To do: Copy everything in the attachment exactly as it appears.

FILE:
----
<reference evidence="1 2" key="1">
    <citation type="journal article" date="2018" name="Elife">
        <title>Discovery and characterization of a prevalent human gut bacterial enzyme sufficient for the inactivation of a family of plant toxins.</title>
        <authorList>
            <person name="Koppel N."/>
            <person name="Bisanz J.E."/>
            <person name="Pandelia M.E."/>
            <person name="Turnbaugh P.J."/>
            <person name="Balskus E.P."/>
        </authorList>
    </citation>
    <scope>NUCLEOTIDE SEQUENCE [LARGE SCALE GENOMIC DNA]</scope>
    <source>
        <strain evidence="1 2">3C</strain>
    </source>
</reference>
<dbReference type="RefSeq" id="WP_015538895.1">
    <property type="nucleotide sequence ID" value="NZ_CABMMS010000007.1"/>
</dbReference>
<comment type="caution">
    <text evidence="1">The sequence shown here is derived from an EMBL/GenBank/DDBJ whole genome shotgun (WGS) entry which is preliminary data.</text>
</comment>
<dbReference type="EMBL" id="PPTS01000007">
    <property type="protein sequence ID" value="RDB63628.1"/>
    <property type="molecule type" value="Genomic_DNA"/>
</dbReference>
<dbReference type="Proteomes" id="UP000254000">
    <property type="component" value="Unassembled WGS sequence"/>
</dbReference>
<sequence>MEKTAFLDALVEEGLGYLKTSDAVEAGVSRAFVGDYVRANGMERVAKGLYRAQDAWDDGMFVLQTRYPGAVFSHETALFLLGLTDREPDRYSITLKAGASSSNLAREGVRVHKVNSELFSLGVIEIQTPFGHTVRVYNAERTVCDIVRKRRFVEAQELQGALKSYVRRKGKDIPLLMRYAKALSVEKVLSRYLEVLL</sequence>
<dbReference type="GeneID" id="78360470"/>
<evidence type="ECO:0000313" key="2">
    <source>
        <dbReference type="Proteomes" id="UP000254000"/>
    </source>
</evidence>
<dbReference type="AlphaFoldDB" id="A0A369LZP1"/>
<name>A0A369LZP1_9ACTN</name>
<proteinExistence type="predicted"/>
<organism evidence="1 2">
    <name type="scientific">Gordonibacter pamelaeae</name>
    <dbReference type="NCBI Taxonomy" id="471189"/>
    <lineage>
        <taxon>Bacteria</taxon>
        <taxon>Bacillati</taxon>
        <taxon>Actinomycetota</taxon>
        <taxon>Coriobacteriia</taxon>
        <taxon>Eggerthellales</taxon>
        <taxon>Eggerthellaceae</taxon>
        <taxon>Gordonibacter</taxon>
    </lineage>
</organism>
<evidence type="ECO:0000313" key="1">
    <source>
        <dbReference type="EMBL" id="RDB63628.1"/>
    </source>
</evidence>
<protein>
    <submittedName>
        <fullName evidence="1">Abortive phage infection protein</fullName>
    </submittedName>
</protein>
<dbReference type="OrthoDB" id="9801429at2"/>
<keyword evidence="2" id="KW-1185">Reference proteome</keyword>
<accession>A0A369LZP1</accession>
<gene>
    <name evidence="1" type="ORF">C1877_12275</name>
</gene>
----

<reference evidence="1 2" key="1">
    <citation type="journal article" date="2018" name="Elife">
        <title>Discovery and characterization of a prevalent human gut bacterial enzyme sufficient for the inactivation of a family of plant toxins.</title>
        <authorList>
            <person name="Koppel N."/>
            <person name="Bisanz J.E."/>
            <person name="Pandelia M.E."/>
            <person name="Turnbaugh P.J."/>
            <person name="Balskus E.P."/>
        </authorList>
    </citation>
    <scope>NUCLEOTIDE SEQUENCE [LARGE SCALE GENOMIC DNA]</scope>
    <source>
        <strain evidence="1 2">3C</strain>
    </source>
</reference>
<dbReference type="RefSeq" id="WP_015538895.1">
    <property type="nucleotide sequence ID" value="NZ_CABMMS010000007.1"/>
</dbReference>
<comment type="caution">
    <text evidence="1">The sequence shown here is derived from an EMBL/GenBank/DDBJ whole genome shotgun (WGS) entry which is preliminary data.</text>
</comment>
<dbReference type="EMBL" id="PPTS01000007">
    <property type="protein sequence ID" value="RDB63628.1"/>
    <property type="molecule type" value="Genomic_DNA"/>
</dbReference>
<dbReference type="Proteomes" id="UP000254000">
    <property type="component" value="Unassembled WGS sequence"/>
</dbReference>
<sequence>MEKTAFLDALVEEGLGYLKTSDAVEAGVSRAFVGDYVRANGMERVAKGLYRAQDAWDDGMFVLQTRYPGAVFSHETALFLLGLTDREPDRYSITLKAGASSSNLAREGVRVHKVNSELFSLGVIEIQTPFGHTVRVYNAERTVCDIVRKRRFVEAQELQGALKSYVRRKGKDIPLLMRYAKALSVEKVLSRYLEVLL</sequence>
<dbReference type="GeneID" id="78360470"/>
<evidence type="ECO:0000313" key="2">
    <source>
        <dbReference type="Proteomes" id="UP000254000"/>
    </source>
</evidence>
<dbReference type="AlphaFoldDB" id="A0A369LZP1"/>
<name>A0A369LZP1_9ACTN</name>
<proteinExistence type="predicted"/>
<organism evidence="1 2">
    <name type="scientific">Gordonibacter pamelaeae</name>
    <dbReference type="NCBI Taxonomy" id="471189"/>
    <lineage>
        <taxon>Bacteria</taxon>
        <taxon>Bacillati</taxon>
        <taxon>Actinomycetota</taxon>
        <taxon>Coriobacteriia</taxon>
        <taxon>Eggerthellales</taxon>
        <taxon>Eggerthellaceae</taxon>
        <taxon>Gordonibacter</taxon>
    </lineage>
</organism>
<evidence type="ECO:0000313" key="1">
    <source>
        <dbReference type="EMBL" id="RDB63628.1"/>
    </source>
</evidence>
<protein>
    <submittedName>
        <fullName evidence="1">Abortive phage infection protein</fullName>
    </submittedName>
</protein>
<dbReference type="OrthoDB" id="9801429at2"/>
<keyword evidence="2" id="KW-1185">Reference proteome</keyword>
<accession>A0A369LZP1</accession>
<gene>
    <name evidence="1" type="ORF">C1877_12275</name>
</gene>